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A Brief History of the Elements

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  1. A Brief History of the Elements

  2. Element Any pure substance that is made of only one kind of atom

  3. History of Elements • Aristotle • Aristotle believed there were four “elements”: air, fire, water, and earth. • People during Aristotle’s time period knew of at least nine substances that are defined as elements today.

  4. History of Elements • Alchemists • Alchemists tried to convert “cheap” metals, like lead, into gold. • In doing so, they developed equipment and techniques that enabled them to discover and purify substances.

  5. History of Elements • Alchemists • Alchemy also had a philosophical, magical, and mystically religious aspect to it.

  6. History of Elements • Alchemy was transformed into a real science after the Renaissance. • Boyle rejected Aristotle’s elements and defined an element as any substance that cannot be decomposed into simpler substances.

  7. Element Symbols • Berzelius proposed element symbols consisting of the first two letters of the element’s Latin name.

  8. Element Symbols • In the current periodic table, each symbol still consists of a letter or two from the element’s name. • Most of the symbols are derived from the English names instead of the Latin.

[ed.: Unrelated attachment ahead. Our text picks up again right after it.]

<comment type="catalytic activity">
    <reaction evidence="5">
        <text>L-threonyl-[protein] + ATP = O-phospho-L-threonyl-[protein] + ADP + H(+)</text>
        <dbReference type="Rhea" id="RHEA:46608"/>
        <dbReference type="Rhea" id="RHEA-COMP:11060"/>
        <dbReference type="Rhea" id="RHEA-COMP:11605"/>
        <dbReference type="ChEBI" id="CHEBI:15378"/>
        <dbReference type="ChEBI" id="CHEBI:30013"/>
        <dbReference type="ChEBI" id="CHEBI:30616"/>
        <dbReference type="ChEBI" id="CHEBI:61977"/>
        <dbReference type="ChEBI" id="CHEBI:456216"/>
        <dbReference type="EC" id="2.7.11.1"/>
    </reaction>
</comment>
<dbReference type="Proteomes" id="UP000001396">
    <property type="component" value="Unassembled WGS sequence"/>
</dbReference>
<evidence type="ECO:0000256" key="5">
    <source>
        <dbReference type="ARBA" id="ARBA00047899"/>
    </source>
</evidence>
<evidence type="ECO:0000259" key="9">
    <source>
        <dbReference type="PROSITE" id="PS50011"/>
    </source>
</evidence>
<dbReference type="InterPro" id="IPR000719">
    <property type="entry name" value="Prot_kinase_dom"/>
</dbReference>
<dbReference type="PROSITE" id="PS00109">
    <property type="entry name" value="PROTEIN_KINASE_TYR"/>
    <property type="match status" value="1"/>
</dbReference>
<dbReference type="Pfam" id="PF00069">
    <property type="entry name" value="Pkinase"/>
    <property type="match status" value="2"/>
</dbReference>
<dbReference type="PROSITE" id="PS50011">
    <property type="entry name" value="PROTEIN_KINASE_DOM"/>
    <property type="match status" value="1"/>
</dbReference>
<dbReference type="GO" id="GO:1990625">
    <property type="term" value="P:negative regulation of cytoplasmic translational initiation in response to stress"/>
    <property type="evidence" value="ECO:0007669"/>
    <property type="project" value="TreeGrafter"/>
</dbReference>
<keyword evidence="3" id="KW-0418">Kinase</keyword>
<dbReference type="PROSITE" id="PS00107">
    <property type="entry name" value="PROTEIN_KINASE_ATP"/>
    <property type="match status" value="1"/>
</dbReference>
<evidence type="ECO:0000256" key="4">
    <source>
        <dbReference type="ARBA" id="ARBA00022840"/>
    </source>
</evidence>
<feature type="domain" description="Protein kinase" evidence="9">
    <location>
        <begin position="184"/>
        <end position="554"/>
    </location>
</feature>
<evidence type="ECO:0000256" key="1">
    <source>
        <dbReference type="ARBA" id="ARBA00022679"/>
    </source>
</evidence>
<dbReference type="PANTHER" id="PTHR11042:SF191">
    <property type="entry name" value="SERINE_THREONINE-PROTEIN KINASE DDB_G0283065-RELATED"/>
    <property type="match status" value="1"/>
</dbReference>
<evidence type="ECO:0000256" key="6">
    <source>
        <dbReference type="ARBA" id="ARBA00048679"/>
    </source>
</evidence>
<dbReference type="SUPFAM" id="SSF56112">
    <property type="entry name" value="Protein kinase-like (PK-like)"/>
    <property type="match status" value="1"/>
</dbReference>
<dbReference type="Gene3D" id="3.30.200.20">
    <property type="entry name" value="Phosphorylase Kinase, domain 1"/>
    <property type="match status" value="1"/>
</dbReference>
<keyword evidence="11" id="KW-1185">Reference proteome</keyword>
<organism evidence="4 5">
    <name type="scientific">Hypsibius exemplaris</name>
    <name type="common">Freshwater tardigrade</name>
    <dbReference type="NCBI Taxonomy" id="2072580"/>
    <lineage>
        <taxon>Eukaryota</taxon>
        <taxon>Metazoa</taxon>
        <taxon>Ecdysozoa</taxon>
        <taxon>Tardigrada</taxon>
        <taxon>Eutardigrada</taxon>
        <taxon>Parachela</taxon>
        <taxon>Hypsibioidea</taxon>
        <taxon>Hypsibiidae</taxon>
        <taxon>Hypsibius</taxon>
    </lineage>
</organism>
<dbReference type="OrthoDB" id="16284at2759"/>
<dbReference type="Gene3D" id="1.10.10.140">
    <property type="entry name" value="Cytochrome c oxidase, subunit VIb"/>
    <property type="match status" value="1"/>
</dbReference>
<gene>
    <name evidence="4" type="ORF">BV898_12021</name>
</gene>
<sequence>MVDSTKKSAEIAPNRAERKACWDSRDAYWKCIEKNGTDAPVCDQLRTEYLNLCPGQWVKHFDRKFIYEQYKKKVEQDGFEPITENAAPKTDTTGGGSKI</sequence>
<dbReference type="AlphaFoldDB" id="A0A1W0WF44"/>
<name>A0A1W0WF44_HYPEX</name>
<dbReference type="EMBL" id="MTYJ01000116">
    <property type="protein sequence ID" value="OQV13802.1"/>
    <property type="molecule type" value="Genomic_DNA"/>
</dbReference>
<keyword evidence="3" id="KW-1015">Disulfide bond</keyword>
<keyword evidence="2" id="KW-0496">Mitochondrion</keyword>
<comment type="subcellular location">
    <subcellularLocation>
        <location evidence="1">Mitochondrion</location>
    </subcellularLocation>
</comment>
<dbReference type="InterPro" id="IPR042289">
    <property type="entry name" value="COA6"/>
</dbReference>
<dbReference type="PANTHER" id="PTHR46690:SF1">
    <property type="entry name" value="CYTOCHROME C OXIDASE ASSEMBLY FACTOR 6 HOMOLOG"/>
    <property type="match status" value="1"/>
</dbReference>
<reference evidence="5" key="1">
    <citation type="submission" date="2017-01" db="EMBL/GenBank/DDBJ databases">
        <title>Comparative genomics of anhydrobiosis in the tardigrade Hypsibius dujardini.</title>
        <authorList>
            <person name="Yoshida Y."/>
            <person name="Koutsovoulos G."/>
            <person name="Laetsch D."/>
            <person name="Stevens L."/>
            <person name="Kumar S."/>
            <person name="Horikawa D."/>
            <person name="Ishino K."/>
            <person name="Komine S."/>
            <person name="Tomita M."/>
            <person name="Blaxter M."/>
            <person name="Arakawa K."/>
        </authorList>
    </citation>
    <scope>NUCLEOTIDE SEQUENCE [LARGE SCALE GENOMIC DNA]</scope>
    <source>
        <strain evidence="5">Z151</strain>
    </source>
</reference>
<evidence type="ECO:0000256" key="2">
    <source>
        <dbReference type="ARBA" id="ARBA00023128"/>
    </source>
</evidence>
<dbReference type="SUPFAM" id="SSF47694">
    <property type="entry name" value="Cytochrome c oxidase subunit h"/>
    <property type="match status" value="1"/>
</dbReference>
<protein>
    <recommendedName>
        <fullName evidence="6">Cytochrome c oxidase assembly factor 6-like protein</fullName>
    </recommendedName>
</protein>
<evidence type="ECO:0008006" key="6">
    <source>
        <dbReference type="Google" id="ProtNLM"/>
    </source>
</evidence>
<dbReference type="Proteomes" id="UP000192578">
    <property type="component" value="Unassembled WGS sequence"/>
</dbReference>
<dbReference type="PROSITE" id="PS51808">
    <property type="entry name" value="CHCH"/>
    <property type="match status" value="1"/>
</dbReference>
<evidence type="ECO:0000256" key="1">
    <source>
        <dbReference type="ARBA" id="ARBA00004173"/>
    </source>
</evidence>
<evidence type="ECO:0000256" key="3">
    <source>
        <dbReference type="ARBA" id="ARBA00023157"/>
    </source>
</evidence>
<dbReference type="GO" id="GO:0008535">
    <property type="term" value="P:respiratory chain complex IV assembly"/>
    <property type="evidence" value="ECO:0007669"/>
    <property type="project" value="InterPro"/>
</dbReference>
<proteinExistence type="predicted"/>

9. Element Symbols • You will need to memorize the symbols for several common elements.

  10. Element Symbols • Some symbols still use letters from the element’s Latin name. • Silver, Ag - argentum • Sodium, Na - natrium • Iron, Fe - ferrum • Lead, Pb - plumbum

  11. Element Symbols • Some elements are named for scientists, places, or colors.

  12. Characteristics of Elements • Almost all naturally-occurring elements are solids at room temperatures. • Two are liquids, and eleven are gases.

  13. Characteristics of Elements • Some elements naturally occur as separate atoms. • These elements are called monatomic. • They are located at the far right of the periodic table.